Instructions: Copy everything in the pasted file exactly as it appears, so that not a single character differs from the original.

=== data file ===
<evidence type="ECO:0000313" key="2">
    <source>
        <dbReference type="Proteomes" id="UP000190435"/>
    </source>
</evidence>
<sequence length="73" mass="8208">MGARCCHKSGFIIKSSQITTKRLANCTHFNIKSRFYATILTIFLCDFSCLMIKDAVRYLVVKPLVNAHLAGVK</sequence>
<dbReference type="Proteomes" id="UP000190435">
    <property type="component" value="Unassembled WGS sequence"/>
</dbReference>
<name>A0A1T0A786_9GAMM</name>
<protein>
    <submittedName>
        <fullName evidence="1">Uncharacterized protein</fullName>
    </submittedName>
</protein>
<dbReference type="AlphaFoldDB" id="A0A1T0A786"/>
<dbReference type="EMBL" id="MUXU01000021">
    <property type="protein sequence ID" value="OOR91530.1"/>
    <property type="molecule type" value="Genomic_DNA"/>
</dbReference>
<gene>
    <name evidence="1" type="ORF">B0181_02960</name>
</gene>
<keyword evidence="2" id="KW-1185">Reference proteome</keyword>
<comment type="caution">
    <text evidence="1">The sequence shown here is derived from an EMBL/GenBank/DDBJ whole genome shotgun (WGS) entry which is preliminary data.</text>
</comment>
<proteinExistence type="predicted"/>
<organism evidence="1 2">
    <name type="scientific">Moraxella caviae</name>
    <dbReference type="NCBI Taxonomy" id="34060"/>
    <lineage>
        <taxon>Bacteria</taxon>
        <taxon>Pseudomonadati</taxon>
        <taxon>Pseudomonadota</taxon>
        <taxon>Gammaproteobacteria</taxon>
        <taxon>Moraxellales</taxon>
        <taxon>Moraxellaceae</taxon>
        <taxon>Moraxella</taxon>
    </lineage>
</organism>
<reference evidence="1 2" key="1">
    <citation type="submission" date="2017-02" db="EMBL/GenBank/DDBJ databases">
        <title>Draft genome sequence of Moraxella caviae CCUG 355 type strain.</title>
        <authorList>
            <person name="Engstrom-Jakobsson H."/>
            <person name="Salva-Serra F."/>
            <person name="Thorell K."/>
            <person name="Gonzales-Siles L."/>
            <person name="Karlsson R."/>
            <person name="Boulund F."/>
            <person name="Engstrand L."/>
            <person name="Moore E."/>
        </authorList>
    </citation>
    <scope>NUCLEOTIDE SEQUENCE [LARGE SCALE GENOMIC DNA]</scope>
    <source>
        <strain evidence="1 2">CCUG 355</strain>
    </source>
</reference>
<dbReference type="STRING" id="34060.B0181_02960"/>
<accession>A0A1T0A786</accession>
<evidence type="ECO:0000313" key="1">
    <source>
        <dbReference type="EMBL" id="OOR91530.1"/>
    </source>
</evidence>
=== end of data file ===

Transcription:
<evidence type="ECO:0000313" key="2">
    <source>
        <dbReference type="Proteomes" id="UP000190435"/>
    </source>
</evidence>
<sequence length="73" mass="8208">MGARCCHKSGFIIKSSQITTKRLANCTHFNIKSRFYATILTIFLCDFSCLMIKDAVRYLVVKPLVNAHLAGVK</sequence>
<dbReference type="Proteomes" id="UP000190435">
    <property type="component" value="Unassembled WGS sequence"/>
</dbReference>
<name>A0A1T0A786_9GAMM</name>
<protein>
    <submittedName>
        <fullName evidence="1">Uncharacterized protein</fullName>
    </submittedName>
</protein>
<dbReference type="AlphaFoldDB" id="A0A1T0A786"/>
<dbReference type="EMBL" id="MUXU01000021">
    <property type="protein sequence ID" value="OOR91530.1"/>
    <property type="molecule type" value="Genomic_DNA"/>
</dbReference>
<gene>
    <name evidence="1" type="ORF">B0181_02960</name>
</gene>
<keyword evidence="2" id="KW-1185">Reference proteome</keyword>
<comment type="caution">
    <text evidence="1">The sequence shown here is derived from an EMBL/GenBank/DDBJ whole genome shotgun (WGS) entry which is preliminary data.</text>
</comment>
<proteinExistence type="predicted"/>
<organism evidence="1 2">
    <name type="scientific">Moraxella caviae</name>
    <dbReference type="NCBI Taxonomy" id="34060"/>
    <lineage>
        <taxon>Bacteria</taxon>
        <taxon>Pseudomonadati</taxon>
        <taxon>Pseudomonadota</taxon>
        <taxon>Gammaproteobacteria</taxon>
        <taxon>Moraxellales</taxon>
        <taxon>Moraxellaceae</taxon>
        <taxon>Moraxella</taxon>
    </lineage>
</organism>
<reference evidence="1 2" key="1">
    <citation type="submission" date="2017-02" db="EMBL/GenBank/DDBJ databases">
        <title>Draft genome sequence of Moraxella caviae CCUG 355 type strain.</title>
        <authorList>
            <person name="Engstrom-Jakobsson H."/>
            <person name="Salva-Serra F."/>
            <person name="Thorell K."/>
            <person name="Gonzales-Siles L."/>
            <person name="Karlsson R."/>
            <person name="Boulund F."/>
            <person name="Engstrand L."/>
            <person name="Moore E."/>
        </authorList>
    </citation>
    <scope>NUCLEOTIDE SEQUENCE [LARGE SCALE GENOMIC DNA]</scope>
    <source>
        <strain evidence="1 2">CCUG 355</strain>
    </source>
</reference>
<dbReference type="STRING" id="34060.B0181_02960"/>
<accession>A0A1T0A786</accession>
<evidence type="ECO:0000313" key="1">
    <source>
        <dbReference type="EMBL" id="OOR91530.1"/>
    </source>
</evidence>